For example, a player creates a new shop in town, using the semi-automated system to determine the type of shop (he chooses restaurant), the quality of the shop (mediocre because he doesn't have much money), and the furnishings (he chooses large, central tables). The shop is already pretty unique because he's produced 1 of the 10,000 shops possible (or whatever). But, the player also has another option: he gets to choose the name of the shop, which he writes on the hanging sign out front (after careful thought, he chisels "The Spare Rib"). His shop is now utterly unique... or at least as unique as a shop named "The Spare Rib" would be in real life.

Technically you could expand this out to the extreme and just let a player totally describe an environment that he creates – his house, his castle, his shop, whatever. This is a pretty dangerous route, however, because you chance totally destroying the integrity and coherence of your game world.

My suggestion is to limit player entry of new text – to a sign, a label, or something similar. You'll even want to limit how much people can write. There's some opportunity for the same problems, but you've minimized them, and you get a big win in new object uniqueness.

As a side note, let me say that you don't even have to restrict these techniques, which I call "player tagging", to newly created objects. You might give players the opportunity to tag existing objects. Thus objects which were once totally standard become unique. Citizens of a town might be able to rename the town hall or choose what to plant in an empty field.

With StoryBuilding on Top

Thus far I've described a system where new objects are created in a semi-automated way, with player input making those object fairly unique. Player tagging of textual phrases can make those objects entirely unique. There's one more level: you can have StoryBuilders hand modify objects that have been automatically created.

A StoryBuilder can look at which newly created objects (be they rooms, monsters, items, whatever) are the most popular. He can then hand modify them based upon how they're actually being used.

The big wins are: the StoryBuilder doesn't have to initially create the object and he only works on the objects that are very popular. Thus automatically created objects become true parts of the ongoing storylines.

A Solution to the Problem?

I think the system I've described here has a lot of potential for introducing new objects into Achievement-type games. In addition it ensures that they're quite unique. We've already used it to good effect in the Alteration system for Marrach and I expect it'll allow for the new creation of interesting new rooms for The Bane, provided we're able to introduce that system there.

The question is, however, does it totally fix the dynamism problem?

I'm not convinced it does, but I think it can expand a lot of systems in an online game. By combining it with object recreation mechanics, you can insure a lot of creativity.

Here's a quick rundown of my thoughts on how new object creation works for different item types:

  • Rooms. There's very good possibility for creating new rooms with this system. Players can make unique castles, shops, and houses. Depending on the complexity of the system you can also allow for the creation of new wilderness/dangerous/quest areas depending on players actions, as I described in my notes on The Bane.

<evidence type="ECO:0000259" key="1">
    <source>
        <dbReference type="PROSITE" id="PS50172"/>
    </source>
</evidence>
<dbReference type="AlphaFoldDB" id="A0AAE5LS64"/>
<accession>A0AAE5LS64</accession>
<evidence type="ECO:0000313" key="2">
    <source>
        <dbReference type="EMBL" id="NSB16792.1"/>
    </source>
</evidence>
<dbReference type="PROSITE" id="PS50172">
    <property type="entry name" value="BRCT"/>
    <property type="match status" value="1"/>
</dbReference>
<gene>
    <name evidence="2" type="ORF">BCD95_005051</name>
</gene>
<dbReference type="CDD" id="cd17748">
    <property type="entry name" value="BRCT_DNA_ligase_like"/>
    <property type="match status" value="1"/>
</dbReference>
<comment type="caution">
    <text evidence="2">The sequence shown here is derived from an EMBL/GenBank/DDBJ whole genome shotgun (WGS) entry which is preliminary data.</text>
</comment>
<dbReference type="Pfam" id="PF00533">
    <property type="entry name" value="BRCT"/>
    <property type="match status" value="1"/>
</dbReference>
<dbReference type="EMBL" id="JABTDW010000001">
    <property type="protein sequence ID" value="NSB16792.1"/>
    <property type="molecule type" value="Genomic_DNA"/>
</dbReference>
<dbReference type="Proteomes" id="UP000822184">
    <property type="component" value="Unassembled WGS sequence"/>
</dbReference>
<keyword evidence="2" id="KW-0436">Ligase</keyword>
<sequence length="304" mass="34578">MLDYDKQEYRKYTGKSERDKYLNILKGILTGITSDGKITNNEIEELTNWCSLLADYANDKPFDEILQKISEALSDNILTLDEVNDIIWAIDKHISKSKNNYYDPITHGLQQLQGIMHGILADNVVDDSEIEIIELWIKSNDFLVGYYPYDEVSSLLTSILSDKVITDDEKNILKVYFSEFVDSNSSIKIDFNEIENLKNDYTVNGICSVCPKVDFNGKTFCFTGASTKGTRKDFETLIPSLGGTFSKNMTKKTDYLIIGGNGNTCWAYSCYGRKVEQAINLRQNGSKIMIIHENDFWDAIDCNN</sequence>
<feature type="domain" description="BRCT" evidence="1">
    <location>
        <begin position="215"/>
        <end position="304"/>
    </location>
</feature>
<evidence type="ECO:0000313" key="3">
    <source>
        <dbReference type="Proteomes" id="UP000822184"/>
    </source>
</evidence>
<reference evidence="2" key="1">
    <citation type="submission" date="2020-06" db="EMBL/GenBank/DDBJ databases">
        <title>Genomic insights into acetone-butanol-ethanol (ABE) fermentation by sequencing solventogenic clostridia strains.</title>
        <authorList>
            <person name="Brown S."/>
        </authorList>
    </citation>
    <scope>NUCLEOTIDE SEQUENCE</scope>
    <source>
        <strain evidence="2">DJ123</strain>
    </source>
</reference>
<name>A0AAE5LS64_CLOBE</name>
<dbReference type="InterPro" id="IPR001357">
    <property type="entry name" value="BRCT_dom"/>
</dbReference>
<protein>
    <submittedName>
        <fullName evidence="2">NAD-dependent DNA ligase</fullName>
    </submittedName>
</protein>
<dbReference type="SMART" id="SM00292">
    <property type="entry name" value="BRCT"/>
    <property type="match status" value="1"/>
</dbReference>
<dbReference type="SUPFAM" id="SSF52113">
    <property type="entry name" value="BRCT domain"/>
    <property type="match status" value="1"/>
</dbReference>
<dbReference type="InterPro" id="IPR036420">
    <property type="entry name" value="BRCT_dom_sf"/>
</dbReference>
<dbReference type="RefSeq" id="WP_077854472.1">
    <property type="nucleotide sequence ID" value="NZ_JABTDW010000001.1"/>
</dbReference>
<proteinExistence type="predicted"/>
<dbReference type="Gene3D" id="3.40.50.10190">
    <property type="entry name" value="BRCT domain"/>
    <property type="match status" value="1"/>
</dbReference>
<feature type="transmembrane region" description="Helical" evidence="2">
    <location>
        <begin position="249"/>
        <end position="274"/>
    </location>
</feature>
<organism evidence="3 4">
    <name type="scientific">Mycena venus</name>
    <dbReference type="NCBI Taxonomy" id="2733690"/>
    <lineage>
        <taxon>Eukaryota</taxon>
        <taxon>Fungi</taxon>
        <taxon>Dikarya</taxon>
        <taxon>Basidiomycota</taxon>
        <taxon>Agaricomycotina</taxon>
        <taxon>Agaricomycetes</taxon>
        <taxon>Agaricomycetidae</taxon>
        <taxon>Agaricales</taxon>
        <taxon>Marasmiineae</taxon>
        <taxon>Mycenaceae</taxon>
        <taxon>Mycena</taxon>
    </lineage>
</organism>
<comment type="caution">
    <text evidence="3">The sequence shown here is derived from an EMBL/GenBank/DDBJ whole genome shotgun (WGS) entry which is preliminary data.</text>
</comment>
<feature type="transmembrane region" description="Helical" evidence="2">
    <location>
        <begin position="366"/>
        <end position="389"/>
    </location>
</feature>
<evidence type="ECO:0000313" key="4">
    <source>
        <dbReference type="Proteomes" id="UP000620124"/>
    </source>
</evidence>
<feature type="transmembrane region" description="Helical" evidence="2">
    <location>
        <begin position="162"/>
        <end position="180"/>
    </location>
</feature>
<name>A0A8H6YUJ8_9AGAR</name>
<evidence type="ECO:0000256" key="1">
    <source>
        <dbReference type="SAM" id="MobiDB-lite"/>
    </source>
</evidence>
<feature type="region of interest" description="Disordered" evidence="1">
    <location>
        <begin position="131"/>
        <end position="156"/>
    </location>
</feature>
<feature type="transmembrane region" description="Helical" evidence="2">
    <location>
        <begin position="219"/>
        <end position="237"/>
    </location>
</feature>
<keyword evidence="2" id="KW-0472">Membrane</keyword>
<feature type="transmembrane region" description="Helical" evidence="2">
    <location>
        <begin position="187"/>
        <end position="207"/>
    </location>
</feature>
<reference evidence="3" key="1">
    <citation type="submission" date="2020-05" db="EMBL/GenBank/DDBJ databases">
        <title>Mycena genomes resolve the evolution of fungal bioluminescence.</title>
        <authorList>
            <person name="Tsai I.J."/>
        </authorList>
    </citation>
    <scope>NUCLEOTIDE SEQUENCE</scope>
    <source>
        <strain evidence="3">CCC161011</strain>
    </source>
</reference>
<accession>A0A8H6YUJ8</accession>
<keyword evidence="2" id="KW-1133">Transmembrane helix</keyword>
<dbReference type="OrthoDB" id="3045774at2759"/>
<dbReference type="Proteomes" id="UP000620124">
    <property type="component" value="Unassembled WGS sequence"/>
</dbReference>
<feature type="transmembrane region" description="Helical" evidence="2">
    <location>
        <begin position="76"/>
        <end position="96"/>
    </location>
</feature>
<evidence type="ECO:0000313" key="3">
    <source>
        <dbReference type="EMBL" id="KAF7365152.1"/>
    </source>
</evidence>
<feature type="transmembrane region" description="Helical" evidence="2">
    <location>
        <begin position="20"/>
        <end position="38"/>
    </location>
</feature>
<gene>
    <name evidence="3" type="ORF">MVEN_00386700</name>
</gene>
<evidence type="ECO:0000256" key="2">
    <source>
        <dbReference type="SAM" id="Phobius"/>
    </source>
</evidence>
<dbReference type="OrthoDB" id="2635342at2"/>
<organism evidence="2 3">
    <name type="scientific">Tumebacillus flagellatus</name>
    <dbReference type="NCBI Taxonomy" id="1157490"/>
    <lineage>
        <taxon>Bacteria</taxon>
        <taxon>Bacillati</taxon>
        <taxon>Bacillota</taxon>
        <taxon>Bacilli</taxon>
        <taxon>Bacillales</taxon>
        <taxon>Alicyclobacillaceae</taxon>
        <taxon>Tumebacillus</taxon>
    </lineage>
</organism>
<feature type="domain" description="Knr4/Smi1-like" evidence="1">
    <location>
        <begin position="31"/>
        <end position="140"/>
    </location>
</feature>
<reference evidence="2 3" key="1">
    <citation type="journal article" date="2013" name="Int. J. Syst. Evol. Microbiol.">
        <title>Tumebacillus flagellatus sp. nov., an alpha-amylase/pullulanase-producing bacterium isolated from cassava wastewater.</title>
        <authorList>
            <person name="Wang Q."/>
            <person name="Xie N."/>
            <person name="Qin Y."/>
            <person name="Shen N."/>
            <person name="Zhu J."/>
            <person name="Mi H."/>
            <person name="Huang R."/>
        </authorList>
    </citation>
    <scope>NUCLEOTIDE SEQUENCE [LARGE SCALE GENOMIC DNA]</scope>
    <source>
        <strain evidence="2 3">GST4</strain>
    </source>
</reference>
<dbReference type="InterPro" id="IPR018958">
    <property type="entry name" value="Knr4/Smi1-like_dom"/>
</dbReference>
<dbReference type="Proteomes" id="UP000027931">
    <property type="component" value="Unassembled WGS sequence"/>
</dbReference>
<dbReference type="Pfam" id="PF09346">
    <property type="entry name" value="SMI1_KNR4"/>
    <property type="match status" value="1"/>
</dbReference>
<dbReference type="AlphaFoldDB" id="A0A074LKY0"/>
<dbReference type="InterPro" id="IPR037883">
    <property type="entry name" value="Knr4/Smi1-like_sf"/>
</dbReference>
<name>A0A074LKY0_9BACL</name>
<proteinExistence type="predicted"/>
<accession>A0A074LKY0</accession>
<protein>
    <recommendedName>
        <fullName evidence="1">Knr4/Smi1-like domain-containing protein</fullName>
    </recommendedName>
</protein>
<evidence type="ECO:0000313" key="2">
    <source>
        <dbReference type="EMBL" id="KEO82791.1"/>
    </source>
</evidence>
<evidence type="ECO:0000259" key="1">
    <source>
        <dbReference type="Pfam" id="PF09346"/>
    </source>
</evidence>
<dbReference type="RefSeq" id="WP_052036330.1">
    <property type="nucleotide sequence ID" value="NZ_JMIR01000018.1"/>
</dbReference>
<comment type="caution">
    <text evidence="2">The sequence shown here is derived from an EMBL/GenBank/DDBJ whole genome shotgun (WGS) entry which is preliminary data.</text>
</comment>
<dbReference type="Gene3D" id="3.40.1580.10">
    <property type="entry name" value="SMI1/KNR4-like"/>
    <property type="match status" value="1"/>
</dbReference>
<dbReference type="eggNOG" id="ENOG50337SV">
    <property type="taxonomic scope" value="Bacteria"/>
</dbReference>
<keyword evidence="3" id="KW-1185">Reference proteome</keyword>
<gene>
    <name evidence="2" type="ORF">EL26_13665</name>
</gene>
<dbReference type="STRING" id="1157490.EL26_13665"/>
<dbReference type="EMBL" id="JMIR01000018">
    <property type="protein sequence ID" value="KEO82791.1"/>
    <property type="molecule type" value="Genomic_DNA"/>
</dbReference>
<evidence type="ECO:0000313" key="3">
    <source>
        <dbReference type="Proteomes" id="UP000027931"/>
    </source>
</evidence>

• Items. Again, object creation works well. You can allow players to build lots of new and unique items. This can help balance out an economy. You probably link this into a full crafting system, possibly working on top of a simulation, so that you can make these items from raw materials.
  • Monsters. Critters, of course, are one of the most important things to reset and, conversely, they're one of the places where it's hardest to get players to contribute to the object creation. My only real thought here is the one that I described above, where you have villainous players contributing to that creation. More likely in a good system you'll have an ecology system churning out monsters, and in turn players will be having important effects on that ecology.
  • Treasures. Finally, we get to treasures. Some of the need for these will be relieved by numerous new, player items being introduced into the economy. Again, you can have villainous players making the difference – technically you could even have some heroes effecting what treasures monsters have by allowing players to bribe monsters or the like.

So, not a slam dunk, but I think the ideas I've described here for new object creation are an excellent adjunct to the concepts I described next week, for making object recreation more interesting.

What Does This Mean for You?

So, you're a Skotos StoryBuilder and you're now trying to figure out what the whole issue of object dynamism really means to you. Our engineers at Skotos are going to be the ones creating the fundamental reset or simulation systems, and so you won't have a lot of ability to make changes at the system level. But, you should think about the entire issue.

Here's a few lessons to be learned from last week's article on object recreation.

  • You should be aware of the dynamism issue, so you'll know what might makes your players happy or unhappy.
  • You should know why you might want to take advantage of any random elements possible in resetting – or any more complex simulations you can provide.

And here's some stuff to be aware of from this week's article on new object creation:

  • Using BILBO, our in-game programming language, you can create systems that react to player actions, possibly creating new objects. Be aware of this and consider how you can take advantage of it.
  • You'll always have the ability to hand-modify objects that have been automatically created, so keep track of what players are doing and figure out how modifications to automatically-created objects can increase players' enjoyment of the game.

That's it for this week. I hope you've enjoyed this investigation into one of the many big issues affecting online game designers. My goal next week is to write something self-contained. In the meantime, I'd love to see more comments on this topic.

your opinion...